Light and Plants : Circadian Clock of Plants – Part
In the Light Science Vol 2 – Light & Body Clock, we talked about the biological
clock of humans. As its sequels, I’d like to discuss Circadian Clock of Plants in the two following newsletters of the
Light and Plants series.
The plant was the first living organism on the earth where the circadian clock
was recorded in the history. Androsthenes of Thasos, one of the general of
Alexander the Great, found around BC 400 that the tamarind plant changes the
angle of leaves regularly on the daily base.
It is for tamarind to maximize light absorption (i.e. photosynthesis) by
orienting the leaf surface perpendicular to Sun’s ray, and it happens for a
while even when the sun is clouded. It also happens to sunflowers that when sunflowers are staked to limit
their sun-facing movement, plant growth and visitation by pollinators to
flowers that is important for successful pollination and reproduction
significantly decrease (Figure 1).
(Figure 1) Sunflowers move their flowers and leaves to face the sun to
maximize photosynthesis and visitation by pollinators such as honeybees. (www.bluesci.wordpress.com, “Plant circadian clock mystery solved”)
Moreover, circadian clock plays a role in modulating plant defense system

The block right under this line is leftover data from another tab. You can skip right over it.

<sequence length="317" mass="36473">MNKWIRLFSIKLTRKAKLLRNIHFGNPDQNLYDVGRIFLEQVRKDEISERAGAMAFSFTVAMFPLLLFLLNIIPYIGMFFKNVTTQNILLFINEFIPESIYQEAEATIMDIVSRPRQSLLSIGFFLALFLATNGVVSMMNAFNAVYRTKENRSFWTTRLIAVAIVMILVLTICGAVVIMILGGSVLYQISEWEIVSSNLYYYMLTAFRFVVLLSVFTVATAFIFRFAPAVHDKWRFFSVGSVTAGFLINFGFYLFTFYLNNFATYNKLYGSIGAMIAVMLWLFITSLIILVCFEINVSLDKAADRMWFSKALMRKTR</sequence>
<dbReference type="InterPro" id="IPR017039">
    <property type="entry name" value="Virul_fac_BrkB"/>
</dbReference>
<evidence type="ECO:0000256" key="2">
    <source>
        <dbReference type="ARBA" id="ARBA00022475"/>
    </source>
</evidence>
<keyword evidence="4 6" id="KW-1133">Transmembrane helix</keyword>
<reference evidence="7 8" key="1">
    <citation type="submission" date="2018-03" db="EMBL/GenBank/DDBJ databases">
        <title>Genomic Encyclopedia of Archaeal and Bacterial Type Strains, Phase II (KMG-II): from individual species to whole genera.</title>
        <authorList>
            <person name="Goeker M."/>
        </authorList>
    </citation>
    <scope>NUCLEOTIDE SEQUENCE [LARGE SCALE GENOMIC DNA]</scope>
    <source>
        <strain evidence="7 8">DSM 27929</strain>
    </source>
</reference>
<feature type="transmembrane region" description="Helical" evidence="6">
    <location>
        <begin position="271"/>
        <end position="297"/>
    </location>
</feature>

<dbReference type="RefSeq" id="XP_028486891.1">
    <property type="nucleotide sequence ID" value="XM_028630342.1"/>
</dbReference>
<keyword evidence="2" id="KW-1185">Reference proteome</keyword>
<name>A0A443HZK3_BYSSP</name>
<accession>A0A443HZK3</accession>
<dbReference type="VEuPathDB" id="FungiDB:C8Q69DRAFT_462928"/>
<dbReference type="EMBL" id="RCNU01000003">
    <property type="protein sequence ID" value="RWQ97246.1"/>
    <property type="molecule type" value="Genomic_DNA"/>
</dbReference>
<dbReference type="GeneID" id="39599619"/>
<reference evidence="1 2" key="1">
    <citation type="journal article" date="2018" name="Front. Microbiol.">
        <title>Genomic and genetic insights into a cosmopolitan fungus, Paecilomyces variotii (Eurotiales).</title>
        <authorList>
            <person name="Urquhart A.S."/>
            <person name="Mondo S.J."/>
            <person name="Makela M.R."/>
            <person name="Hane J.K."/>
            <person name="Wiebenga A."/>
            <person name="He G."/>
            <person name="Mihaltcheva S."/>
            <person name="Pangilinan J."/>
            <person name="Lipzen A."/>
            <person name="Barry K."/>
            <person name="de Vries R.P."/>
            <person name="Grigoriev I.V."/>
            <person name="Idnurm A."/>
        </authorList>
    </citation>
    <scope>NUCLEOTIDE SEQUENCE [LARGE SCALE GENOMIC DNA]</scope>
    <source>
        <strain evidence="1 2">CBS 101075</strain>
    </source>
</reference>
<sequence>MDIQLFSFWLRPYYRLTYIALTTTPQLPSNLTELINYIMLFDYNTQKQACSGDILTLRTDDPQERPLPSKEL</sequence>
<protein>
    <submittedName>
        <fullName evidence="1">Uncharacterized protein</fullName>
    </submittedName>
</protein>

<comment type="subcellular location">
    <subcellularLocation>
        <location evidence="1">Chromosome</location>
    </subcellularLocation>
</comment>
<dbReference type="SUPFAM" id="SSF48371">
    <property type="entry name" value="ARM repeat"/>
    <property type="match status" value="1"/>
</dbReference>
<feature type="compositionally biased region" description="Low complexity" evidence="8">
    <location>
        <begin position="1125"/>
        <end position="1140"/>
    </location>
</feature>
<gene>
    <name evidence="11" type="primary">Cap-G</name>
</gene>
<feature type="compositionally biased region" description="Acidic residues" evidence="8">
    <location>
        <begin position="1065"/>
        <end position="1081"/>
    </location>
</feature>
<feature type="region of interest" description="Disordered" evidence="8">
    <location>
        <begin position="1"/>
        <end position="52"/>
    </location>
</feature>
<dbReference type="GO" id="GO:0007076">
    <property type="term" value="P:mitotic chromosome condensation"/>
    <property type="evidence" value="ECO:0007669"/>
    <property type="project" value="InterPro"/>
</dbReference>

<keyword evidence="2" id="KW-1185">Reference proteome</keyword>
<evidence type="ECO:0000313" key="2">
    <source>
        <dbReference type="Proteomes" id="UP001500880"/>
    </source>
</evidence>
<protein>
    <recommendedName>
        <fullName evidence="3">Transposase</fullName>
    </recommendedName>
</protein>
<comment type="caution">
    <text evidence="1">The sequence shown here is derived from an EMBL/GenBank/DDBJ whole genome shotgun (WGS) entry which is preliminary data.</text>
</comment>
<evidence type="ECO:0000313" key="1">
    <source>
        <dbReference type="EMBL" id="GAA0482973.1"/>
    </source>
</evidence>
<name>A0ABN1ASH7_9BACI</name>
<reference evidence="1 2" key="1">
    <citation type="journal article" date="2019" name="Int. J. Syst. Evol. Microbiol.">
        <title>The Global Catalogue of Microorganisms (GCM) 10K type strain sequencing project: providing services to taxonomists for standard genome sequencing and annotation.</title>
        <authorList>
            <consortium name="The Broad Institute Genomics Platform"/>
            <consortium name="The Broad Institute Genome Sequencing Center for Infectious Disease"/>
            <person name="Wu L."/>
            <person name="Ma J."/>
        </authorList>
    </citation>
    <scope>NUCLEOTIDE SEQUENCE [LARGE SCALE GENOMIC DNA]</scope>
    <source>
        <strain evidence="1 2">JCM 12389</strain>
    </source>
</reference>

that the level of plant defense against insects is maximized during the day
time when insect attack is most frequent. As the results, plants whose day/night cycle is artificially inverted are very
susceptible to insects that cabbage loopers (Trichoplusia ni) gain much more weight when grown on plants whose
day/night cycle is artificially inverted than on plants whose day/night cycle
is synchronized to the insect (Figure 2).
(Figure 2) The role of circadian clock in modulating plant defense against
insects. (Goodspeed, et al., PNAS 2012). A.
A cabbage looper (Trichoplusia ni)
feeding on Arabidopsis thaliana
plant. B. The size of loopers fed on
plants whose day/night cycle is synchronized to that of insects. C. The size of loopers fed on plants
whose day/night cycle is inverted.
Increasingly more physiological processes in plants are revealed to be
under control of the circadian clock. It is obvious that plants and other living
organisms have been forced to adapt to the rhythmic environment formed by the
rotation of the earth.
Jinwon Kim, Ph.D.
* Next week’s topic : How Sunlight Burns Fat
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